All the rights EU citizens in the UK are set to lose after Brexit

  • Rights for EU citizens to leave the UK for long periods will be restricted post-Brexit.
  • Campaigners tell BI the lack of government progress on the details of their plans has been "shameful." 
  • Two classes of EU citizens will be created in the UK.
  • Right to bring over family members will be restricted.
  • EU citizens will lose protection of the European Court of Justice.

Theresa May last year released what she described as a "generous offer" to EU citizens living in the UK after Brexit. The plans, which form part of negotiations with the EU, were sold as offering Europeans living here rights which are "almost equivalent to British citizens".

But the plans as they stand involve the loss of a number of existing rights for EU citizens. Twelve months since May's "generous offer," EU citizens know little more about the details of the plans.

Nicolas Hatton, co-founder of the EU citizens' campaign group the3million, told BI the lack of progress in the last 12 months was "shameful."

Here are the rights that European citizens living in the UK will lose after Brexit. 

The right to leave

Under current freedom of movement rules, EU citizens are able to move between any member state at will. The UK government has pledged to end this right once Britain leaves, replacing it with the right to earn "settled status" in the UK. Under that system, EU citizens who have been living in the UK for five years can apply for indefinite leave to remain. However, settled status is not the same as citizenship.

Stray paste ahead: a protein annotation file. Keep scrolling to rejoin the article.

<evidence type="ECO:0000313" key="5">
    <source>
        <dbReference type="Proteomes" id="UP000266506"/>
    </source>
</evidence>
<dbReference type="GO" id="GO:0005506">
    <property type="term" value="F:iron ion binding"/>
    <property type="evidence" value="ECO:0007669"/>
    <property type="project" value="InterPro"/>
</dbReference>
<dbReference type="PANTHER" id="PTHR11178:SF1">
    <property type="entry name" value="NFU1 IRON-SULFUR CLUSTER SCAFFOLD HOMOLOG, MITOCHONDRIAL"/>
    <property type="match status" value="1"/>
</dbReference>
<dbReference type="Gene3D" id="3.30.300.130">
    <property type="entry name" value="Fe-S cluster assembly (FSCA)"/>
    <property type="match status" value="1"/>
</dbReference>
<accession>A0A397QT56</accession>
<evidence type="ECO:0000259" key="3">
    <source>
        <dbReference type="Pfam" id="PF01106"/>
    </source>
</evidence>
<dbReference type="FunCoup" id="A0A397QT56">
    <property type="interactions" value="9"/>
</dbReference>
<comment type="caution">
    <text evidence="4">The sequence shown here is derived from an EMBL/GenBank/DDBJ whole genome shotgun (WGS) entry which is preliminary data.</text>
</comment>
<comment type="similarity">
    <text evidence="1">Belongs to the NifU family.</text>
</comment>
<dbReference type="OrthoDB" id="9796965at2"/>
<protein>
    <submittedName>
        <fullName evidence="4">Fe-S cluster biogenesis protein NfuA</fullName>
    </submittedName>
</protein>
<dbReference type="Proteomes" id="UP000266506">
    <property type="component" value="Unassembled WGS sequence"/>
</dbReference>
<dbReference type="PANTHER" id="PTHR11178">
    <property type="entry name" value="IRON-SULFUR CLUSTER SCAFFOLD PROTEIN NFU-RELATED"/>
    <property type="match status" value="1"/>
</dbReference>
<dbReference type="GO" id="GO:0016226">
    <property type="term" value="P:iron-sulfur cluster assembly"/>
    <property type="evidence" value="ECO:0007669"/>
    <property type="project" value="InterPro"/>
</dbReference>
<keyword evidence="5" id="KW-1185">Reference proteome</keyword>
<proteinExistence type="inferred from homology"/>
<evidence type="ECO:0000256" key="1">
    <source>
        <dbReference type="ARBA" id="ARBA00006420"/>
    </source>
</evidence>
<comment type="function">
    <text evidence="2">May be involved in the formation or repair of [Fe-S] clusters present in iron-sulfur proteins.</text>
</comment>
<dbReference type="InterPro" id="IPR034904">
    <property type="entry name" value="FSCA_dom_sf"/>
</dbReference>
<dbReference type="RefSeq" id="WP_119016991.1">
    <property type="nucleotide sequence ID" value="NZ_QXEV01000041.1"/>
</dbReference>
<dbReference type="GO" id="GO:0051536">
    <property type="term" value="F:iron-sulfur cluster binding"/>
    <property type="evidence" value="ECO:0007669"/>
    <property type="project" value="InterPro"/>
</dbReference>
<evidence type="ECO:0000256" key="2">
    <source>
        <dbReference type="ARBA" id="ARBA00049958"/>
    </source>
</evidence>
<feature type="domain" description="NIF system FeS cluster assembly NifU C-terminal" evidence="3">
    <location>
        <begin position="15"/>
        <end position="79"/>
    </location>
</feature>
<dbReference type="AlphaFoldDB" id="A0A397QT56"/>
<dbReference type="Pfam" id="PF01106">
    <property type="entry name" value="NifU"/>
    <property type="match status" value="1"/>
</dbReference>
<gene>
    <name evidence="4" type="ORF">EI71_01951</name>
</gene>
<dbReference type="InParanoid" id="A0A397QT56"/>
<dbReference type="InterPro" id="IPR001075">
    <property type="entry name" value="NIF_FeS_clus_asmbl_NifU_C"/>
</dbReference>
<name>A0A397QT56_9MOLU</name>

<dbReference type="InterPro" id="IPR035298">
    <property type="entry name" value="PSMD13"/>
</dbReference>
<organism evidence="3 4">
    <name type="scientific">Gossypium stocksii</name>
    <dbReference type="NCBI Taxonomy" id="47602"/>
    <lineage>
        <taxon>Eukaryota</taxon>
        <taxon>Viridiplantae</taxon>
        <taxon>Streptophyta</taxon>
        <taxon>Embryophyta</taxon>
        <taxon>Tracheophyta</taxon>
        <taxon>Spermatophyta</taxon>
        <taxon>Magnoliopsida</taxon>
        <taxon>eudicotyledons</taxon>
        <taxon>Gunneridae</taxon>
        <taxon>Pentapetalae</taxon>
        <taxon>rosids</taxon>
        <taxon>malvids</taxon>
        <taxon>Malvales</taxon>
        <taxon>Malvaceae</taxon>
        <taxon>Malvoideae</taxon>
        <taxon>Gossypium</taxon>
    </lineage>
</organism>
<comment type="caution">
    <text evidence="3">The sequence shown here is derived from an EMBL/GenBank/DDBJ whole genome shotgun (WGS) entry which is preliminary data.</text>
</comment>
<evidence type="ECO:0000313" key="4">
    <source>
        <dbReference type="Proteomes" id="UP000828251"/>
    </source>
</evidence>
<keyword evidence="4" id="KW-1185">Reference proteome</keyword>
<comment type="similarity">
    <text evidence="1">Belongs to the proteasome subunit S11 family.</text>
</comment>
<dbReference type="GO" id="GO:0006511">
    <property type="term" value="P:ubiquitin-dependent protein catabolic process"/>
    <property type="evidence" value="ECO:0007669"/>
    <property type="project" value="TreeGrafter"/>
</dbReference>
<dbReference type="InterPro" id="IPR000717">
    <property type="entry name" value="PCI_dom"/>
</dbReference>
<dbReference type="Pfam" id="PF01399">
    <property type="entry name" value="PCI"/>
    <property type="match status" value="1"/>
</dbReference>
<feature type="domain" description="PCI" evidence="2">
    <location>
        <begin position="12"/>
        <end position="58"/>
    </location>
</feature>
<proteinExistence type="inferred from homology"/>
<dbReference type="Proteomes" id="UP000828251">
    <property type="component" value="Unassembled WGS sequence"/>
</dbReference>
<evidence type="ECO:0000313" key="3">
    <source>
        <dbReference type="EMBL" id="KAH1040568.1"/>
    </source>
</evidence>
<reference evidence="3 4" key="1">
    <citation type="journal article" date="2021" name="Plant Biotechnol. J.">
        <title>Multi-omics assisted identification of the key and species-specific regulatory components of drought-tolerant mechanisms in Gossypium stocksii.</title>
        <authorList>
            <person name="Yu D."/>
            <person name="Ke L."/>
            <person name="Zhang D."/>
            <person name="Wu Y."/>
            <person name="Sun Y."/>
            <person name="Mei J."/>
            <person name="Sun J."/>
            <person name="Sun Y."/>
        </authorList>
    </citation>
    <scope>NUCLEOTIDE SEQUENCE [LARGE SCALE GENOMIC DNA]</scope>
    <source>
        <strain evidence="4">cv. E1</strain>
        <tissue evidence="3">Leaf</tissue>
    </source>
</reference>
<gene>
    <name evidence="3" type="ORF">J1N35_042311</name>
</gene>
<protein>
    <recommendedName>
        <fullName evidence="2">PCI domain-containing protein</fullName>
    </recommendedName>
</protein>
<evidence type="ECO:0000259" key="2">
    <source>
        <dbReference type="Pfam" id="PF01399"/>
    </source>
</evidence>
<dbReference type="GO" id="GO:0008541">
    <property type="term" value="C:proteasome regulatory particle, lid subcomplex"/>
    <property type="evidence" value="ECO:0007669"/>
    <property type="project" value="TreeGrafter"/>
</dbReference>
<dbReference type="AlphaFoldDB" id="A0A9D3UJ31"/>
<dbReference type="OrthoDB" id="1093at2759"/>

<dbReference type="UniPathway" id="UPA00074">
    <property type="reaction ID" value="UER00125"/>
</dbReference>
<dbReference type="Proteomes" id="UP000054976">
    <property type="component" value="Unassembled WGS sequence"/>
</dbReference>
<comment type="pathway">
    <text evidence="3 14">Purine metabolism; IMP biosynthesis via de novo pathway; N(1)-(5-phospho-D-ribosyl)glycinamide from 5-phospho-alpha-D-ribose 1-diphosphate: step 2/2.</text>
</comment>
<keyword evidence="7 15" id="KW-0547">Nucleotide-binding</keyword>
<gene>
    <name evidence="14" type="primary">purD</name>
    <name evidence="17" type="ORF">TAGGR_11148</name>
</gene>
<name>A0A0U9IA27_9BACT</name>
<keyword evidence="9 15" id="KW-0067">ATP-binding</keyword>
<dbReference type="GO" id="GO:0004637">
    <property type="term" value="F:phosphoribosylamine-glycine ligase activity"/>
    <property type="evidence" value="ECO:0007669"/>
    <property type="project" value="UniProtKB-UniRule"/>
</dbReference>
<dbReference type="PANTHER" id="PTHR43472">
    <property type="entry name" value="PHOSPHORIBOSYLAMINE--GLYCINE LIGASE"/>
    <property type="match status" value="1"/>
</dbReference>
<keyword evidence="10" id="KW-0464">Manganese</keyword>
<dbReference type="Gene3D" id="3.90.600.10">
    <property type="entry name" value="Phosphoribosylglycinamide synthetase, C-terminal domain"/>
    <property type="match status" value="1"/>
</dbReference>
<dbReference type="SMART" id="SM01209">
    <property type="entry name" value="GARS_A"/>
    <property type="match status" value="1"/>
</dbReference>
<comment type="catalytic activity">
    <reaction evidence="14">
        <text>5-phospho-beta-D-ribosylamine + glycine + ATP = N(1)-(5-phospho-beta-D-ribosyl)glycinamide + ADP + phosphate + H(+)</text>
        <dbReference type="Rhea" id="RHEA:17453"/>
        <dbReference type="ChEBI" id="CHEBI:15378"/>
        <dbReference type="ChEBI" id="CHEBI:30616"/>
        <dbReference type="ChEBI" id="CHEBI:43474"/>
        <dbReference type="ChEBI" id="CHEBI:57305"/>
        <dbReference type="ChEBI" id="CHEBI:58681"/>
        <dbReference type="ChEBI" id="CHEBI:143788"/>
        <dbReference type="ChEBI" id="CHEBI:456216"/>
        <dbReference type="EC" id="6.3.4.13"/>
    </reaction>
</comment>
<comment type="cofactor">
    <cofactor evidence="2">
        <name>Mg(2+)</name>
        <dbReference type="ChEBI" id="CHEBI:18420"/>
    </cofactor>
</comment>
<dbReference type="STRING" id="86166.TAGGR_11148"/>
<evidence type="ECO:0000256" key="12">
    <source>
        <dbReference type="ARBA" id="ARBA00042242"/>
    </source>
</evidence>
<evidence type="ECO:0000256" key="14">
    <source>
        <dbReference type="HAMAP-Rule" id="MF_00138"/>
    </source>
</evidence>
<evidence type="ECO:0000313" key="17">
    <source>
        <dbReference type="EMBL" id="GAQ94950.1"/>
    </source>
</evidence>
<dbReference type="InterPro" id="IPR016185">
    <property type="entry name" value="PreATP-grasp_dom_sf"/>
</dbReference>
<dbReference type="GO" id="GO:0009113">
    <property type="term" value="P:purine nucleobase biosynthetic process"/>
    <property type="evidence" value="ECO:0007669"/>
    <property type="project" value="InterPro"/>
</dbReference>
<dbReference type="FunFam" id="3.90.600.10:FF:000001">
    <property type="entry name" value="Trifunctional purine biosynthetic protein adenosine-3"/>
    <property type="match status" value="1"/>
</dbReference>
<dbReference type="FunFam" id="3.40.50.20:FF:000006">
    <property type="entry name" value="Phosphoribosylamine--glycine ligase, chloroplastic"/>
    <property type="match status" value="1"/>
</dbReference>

While UK citizens are free to work abroad, and even for long periods and still retain their British citizenship, EU citizens with "settled status" are not. Under the current proposed rules, anyone with settled status in the UK risks losing this status if they leave the country for five years or more. The government say exceptions may be made if they "have strong ties here," but the details of that are yet to be spelt out.

Two classes of EU citizens

Brexit protestREUTERS/Russell Cheyne

European citizens arriving before the Brexit transition period ends on December 31, 2020, will be allowed to apply for "settled status" under terms negotiated between the UK and EU this year.

There is still no information on how EU citizens arriving after the cut-off date will be able to migrate to the UK, but it is likely to take the form of a visa scheme. The question of whether EU citizens will receive preferential treatment to non-EU migrants from the rest of the world is still subject to negotiation, and is also reportedly the subject of ongoing Cabinet disputes.

The right to bring over family members

EU citizens living in the UK currently have the right to bring over family members to live here. That right will be either removed or significantly watered down after Brexit.